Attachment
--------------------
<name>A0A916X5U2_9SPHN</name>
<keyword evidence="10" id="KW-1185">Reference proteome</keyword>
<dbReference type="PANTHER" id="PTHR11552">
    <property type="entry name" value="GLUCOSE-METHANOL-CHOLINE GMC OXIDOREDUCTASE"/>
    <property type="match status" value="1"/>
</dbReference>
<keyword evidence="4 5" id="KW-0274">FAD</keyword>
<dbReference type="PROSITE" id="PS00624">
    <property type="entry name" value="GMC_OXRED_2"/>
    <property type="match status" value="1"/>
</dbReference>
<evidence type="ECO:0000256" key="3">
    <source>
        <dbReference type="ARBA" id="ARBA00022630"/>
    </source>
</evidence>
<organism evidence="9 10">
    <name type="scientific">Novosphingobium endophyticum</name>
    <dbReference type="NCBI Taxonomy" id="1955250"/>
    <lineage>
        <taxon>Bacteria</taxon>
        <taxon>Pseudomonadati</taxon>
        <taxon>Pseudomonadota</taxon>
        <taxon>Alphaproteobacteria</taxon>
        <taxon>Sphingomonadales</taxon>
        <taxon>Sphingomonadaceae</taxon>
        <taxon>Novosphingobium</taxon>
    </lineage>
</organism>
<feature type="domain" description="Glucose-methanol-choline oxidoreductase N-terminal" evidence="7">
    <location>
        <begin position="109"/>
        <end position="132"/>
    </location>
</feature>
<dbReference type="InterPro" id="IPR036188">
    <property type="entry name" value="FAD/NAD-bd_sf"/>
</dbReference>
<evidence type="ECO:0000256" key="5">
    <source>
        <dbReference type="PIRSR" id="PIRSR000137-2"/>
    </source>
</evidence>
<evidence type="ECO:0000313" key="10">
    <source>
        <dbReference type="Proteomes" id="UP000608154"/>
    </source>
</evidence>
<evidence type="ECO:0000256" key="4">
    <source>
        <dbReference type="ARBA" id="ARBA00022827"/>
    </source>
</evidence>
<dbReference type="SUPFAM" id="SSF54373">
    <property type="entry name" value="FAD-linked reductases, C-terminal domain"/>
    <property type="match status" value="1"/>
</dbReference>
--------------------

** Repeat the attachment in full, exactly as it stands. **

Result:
<name>A0A916X5U2_9SPHN</name>
<keyword evidence="10" id="KW-1185">Reference proteome</keyword>
<dbReference type="PANTHER" id="PTHR11552">
    <property type="entry name" value="GLUCOSE-METHANOL-CHOLINE GMC OXIDOREDUCTASE"/>
    <property type="match status" value="1"/>
</dbReference>
<keyword evidence="4 5" id="KW-0274">FAD</keyword>
<dbReference type="PROSITE" id="PS00624">
    <property type="entry name" value="GMC_OXRED_2"/>
    <property type="match status" value="1"/>
</dbReference>
<evidence type="ECO:0000256" key="3">
    <source>
        <dbReference type="ARBA" id="ARBA00022630"/>
    </source>
</evidence>
<organism evidence="9 10">
    <name type="scientific">Novosphingobium endophyticum</name>
    <dbReference type="NCBI Taxonomy" id="1955250"/>
    <lineage>
        <taxon>Bacteria</taxon>
        <taxon>Pseudomonadati</taxon>
        <taxon>Pseudomonadota</taxon>
        <taxon>Alphaproteobacteria</taxon>
        <taxon>Sphingomonadales</taxon>
        <taxon>Sphingomonadaceae</taxon>
        <taxon>Novosphingobium</taxon>
    </lineage>
</organism>
<feature type="domain" description="Glucose-methanol-choline oxidoreductase N-terminal" evidence="7">
    <location>
        <begin position="109"/>
        <end position="132"/>
    </location>
</feature>
<dbReference type="InterPro" id="IPR036188">
    <property type="entry name" value="FAD/NAD-bd_sf"/>
</dbReference>
<evidence type="ECO:0000256" key="5">
    <source>
        <dbReference type="PIRSR" id="PIRSR000137-2"/>
    </source>
</evidence>
<evidence type="ECO:0000313" key="10">
    <source>
        <dbReference type="Proteomes" id="UP000608154"/>
    </source>
</evidence>
<evidence type="ECO:0000256" key="4">
    <source>
        <dbReference type="ARBA" id="ARBA00022827"/>
    </source>
</evidence>
<dbReference type="SUPFAM" id="SSF54373">
    <property type="entry name" value="FAD-linked reductases, C-terminal domain"/>
    <property type="match status" value="1"/>
</dbReference>